1903 ENGLISH POETRY 1579-1830: SPENSER AND THE TRADITION

Rev. James Grahame

George Eyre-Todd, in The Glasgow Poets (1903) 125-27.



The Cowper of Scotland, as he has been called, though he possessed neither the humour nor powers of satire of the English poet, was born in Glasgow, April 22, 1765. His father was a writer in the city, and destined his son for the same profession, while the choice of the young man himself was the Church. But though both of these schemes were in turn carried out, the effective issue of Grahame's life was decided for him by circumstances in quite another direction. At school he received a wanton blow on the back of the head which rendered him delicate throughout life, subjected him to frequent attacks of headache and stupor, and in the end caused his death. By this acquired delicacy a stimulus was given to the reflective side of his character, and at his father's summer cottage on the bosky banks of the Cart he gathered impressions of nature still and fair which were to flower and ripen later into poetry.

Meanwhile he passed through the Grammar School and University of Glasgow, and, yielding to his father's wish, entered the law office of his cousin, Lawrence Hill, in Edinburgh. In 1791 he became a Writer to the Signet, but, his health suffering at the desk, he passed, two years afterwards, into the Faculty of Advocates. Three years later he married.

It was during the following period that his poetry was given to the world. Already, while attending the University, he had issued a small book of verse. Part of this he now revised, and published anonymously as The Rural Calendar in the Kelso Mail in 1797; and four years later he produced Mary Stuart, an Historical Drama. These contained passages of high promise, but attracted little notice. Accordingly, in 1804, when he had another poem ready for publication, he determined to keep the authorship secret. Not even his own household knew of it, and he took the extreme precaution of meeting the printer at obscure coffee-houses to correct the proofs. The poem was The Sabbath, and when the book was ready he took a copy home, and left it on a table. Returning a little later he found his wife absorbed in reading the new work. He said nothing, but paced the floor anxiously, waiting for her verdict, and his feelings can be understood when at last she burst out with, "Ah, James, if you could only write like this!"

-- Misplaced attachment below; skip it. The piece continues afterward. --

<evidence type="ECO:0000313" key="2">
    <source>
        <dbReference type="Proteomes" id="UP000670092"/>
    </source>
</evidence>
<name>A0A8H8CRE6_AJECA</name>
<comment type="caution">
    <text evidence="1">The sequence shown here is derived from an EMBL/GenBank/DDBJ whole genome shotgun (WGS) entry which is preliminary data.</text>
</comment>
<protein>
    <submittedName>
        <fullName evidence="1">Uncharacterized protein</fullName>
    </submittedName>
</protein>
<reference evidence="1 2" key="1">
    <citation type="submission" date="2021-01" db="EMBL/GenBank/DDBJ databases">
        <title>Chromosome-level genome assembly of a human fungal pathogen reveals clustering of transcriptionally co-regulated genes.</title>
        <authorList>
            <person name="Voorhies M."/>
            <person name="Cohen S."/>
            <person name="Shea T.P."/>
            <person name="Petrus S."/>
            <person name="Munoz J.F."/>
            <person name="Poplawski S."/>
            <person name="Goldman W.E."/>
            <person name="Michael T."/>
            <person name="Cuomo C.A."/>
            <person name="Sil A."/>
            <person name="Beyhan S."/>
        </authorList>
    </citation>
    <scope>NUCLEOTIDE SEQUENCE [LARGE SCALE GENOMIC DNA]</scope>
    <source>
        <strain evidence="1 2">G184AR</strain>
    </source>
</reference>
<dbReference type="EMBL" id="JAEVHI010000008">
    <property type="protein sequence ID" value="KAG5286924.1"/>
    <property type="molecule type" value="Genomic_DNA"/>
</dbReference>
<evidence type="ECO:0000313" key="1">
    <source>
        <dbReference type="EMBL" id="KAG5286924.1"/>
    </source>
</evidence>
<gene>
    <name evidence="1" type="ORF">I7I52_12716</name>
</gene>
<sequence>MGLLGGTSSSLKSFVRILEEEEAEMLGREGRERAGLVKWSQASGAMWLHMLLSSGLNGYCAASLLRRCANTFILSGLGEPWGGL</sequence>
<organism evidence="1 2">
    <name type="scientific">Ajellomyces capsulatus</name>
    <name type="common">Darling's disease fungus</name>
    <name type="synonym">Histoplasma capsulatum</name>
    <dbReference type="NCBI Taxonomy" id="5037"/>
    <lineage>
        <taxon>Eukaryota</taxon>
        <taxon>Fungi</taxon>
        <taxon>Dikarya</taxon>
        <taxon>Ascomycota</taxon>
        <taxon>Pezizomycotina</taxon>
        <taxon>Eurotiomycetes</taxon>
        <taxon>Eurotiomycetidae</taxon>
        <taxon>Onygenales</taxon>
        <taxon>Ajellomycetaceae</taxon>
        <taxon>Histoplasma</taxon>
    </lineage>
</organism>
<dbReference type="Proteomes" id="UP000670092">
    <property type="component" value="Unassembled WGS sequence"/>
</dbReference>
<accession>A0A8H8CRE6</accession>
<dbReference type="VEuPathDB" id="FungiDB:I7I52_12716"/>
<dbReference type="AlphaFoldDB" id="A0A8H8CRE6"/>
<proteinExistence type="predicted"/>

The book was severely handled by the Edinburgh Review, and afterwards by Lord Byron, but its fame was already secure, and a second edition appeared in 1805. To this Grahame added Sabbath Walks, and had the satisfaction to see three editions disposed of within twelve months. At Kirkhall, a sequestered spot on the banks of the Esk, where he spent two summers, he next wrote The Birds of Scotland. This work, describing in minute, loving detail the haunts and habits of these feathered creatures, appeared in 1806. And in 1809 he published his British Georgics. Regarding this last work the criticism of Lord Jeffrey was probably just. "No practical farmer," he wrote, "will ever submit to be schooled in blank verse, while the lovers of poetry must be very generally disgusted by the tediousness of those discourses on practical husbandry which break in, every now and then, so ungracefully, on the loftier strains of the poet."

Grahame wrote no more. In the year in which the British Georgics appeared, he determined at last, his father having been long dead, to follow his early bent. Proceeding to London, he entered the English Episcopal Church, was ordained by the Bishop of Norwich, and in succession held the curacies of Shefton Mayne in Gloucestershire, of St. Margaret's, Durham, and of Sedgefield. In each place he proved an eloquent and successful preacher. His health, however, rapidly declined; he returned north for change; and at Whitehill, Glasgow, his brother's residence, expired, September 14, 1811. His death was the first subject to stir the poetic genius of his friend John Wilson, the future "Christopher North," who honoured his memory with a tribute no poet could despise. A detailed account of his life is furnished in Chambers's Illustrious Scotsmen (vol. II. p. 489), and a collected edition of his works, with a memoir by the Rev. George Gilfillan was published at Edinburgh in 1856.

The Sabbath remains Grahame's finest work. It is characteristic, perhaps, of the spirit quickening the muse of Scotland that the same subject should afford the finest poetical performance of a more recent writer, Robert Louis Stevenson.